I think the only thing that would have a true chilling effect on the market would be an employment crash. Until that happens I believe we will see high housing demand.
Keller Williams Realty
As far as our local economy is concerned, we shall continue to see price growth throughout this year and into next at about the rate we have been seeing it for the past year. The hiring spree in Google, LinkedIn, Yahoo, Facebook, and the ubiquitous start-ups is far from over. This area is attracting high priced software engineers from all over the world with six figure salaries. They get here and want a place to own.
I personally expect to see Greece leave the Euro this year and Spain collapse further. This will put a crimp in lending in Europe and keep US bond prices high no matter what the Fed does. This will keep housing interest rates low. If Spain gets much worse, it will be the next Greece, which may be sufficient to create another world wide credit crunch. If that happens, we'll again have a loss of lending at any interest rate for up to half a year, with resulting retreat in real estate prices, reduction in employment, and a return of the distressed sale even in this county.
So you have a small risk of seeing prices topping out and retreating in this area within the next 12 months that will be the result of events in Europe. Otherwise, prices will continue to rise at a rapid rate throughout this and next year. Greece may go belly up with regard to the Euro as early as this summer. Spain will be about 6 months to 12 months behind Greece.
Now you have the macroeconomic report for what will influence home prices in this area. I presume you will decide to again consider a sale of your Mountain View home this summer. I hope you will contact me at that time.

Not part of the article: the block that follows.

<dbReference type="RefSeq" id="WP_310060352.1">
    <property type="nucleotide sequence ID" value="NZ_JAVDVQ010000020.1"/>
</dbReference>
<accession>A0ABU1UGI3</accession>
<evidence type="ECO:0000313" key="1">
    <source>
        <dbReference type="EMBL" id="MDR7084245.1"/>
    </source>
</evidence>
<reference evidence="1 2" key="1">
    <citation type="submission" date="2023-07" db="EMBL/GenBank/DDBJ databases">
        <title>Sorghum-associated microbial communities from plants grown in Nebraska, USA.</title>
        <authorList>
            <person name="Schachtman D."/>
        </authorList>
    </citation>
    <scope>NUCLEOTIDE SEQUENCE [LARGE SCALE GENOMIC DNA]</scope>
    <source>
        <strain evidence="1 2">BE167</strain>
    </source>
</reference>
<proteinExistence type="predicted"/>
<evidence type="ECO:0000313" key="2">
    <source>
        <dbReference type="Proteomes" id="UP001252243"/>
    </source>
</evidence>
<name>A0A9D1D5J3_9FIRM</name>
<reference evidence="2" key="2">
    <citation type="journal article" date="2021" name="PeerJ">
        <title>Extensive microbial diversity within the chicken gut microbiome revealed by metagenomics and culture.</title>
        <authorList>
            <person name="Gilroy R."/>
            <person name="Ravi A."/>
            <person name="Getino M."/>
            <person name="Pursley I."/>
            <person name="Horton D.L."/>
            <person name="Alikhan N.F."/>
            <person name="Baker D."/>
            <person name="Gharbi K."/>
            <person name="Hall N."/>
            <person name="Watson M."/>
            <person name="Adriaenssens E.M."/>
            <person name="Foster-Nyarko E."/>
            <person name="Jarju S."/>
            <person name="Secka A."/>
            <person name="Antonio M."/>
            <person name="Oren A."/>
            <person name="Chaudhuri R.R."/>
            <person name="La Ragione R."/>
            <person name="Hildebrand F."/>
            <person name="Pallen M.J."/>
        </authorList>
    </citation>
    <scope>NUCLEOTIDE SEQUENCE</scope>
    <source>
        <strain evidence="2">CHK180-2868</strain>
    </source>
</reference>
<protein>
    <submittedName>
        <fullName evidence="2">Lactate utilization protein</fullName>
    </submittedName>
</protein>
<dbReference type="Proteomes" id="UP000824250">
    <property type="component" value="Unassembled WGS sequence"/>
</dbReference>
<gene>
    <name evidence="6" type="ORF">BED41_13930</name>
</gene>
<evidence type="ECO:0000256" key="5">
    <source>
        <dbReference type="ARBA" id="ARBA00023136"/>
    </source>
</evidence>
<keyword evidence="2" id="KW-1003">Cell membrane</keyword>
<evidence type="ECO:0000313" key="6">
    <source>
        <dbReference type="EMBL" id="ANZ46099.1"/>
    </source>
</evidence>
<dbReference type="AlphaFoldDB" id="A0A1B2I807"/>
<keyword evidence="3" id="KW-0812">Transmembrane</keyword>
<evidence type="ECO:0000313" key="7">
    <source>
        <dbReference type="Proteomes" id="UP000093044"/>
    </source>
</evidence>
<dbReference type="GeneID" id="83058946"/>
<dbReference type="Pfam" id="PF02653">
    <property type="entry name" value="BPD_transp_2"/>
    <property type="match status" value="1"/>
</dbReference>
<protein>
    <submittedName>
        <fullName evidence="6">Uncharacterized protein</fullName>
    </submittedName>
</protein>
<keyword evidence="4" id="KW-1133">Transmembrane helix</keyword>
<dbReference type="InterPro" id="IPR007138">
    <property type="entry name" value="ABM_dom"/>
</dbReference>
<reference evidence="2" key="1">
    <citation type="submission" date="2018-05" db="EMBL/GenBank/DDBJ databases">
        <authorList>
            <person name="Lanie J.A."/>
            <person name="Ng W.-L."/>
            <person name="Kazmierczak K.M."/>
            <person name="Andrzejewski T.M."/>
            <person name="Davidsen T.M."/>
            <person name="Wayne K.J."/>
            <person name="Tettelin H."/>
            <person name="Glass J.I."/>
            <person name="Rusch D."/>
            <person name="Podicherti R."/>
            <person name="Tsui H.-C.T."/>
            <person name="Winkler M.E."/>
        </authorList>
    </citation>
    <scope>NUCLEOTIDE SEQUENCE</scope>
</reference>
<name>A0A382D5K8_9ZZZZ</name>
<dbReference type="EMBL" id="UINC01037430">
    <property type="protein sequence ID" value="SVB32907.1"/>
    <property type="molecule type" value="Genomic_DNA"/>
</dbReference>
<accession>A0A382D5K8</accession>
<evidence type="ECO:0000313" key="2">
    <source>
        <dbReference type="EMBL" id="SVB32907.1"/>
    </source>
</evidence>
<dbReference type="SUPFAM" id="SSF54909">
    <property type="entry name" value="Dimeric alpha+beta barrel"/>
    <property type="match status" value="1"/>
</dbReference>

There might be an ebb to the flow. The lending industry has very tight standards on loans right now, and I don't think we're going to see the same kind of fallout.
In the last peak, buyers were getting mortgages if they had a pulse. Those days are long gone.
For instance, where do you plan to move if you sell your home!? Some rental markets are experiencing shortages specially in good school districts in Silicon Valley. Finally, you need to make plans on what you will be doing with the proceeds of your sale. If plan to purchase another piece of Real Estate in Silicon Valley, they also have appreciated as much as your Mt. View home, so the net gain might be offset by the higher price you will pay for your next purchase.
Ironically, I blogged about this few days ago on what some sellers are considering. We have investors who are willing to purchase high-end homes while allowing the owner to remain as tenants. That offers best of BOTH worlds for Sellers like your neighbors who want to take advantage of the appreciation without being forced to move.
Good luck with your decision and let us know if we can help.